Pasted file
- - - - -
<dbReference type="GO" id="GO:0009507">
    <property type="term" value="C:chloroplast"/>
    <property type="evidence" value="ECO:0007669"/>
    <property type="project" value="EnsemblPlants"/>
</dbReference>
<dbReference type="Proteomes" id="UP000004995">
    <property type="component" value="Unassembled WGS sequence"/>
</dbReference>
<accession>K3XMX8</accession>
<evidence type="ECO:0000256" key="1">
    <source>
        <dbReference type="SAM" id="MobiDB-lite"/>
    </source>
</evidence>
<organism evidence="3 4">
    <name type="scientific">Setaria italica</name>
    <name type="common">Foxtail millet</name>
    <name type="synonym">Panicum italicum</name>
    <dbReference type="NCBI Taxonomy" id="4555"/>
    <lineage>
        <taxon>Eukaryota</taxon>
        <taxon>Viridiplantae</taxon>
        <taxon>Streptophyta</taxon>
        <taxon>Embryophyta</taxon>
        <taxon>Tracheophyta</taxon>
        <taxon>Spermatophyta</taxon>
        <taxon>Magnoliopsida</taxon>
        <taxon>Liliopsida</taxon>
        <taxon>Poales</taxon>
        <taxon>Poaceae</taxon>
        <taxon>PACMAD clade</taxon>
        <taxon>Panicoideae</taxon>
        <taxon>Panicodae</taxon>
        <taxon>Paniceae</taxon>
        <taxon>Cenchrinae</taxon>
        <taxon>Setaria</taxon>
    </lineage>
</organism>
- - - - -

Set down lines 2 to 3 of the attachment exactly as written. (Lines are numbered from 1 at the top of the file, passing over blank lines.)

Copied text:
    <property type="term" value="C:chloroplast"/>
    <property type="evidence" value="ECO:0007669"/>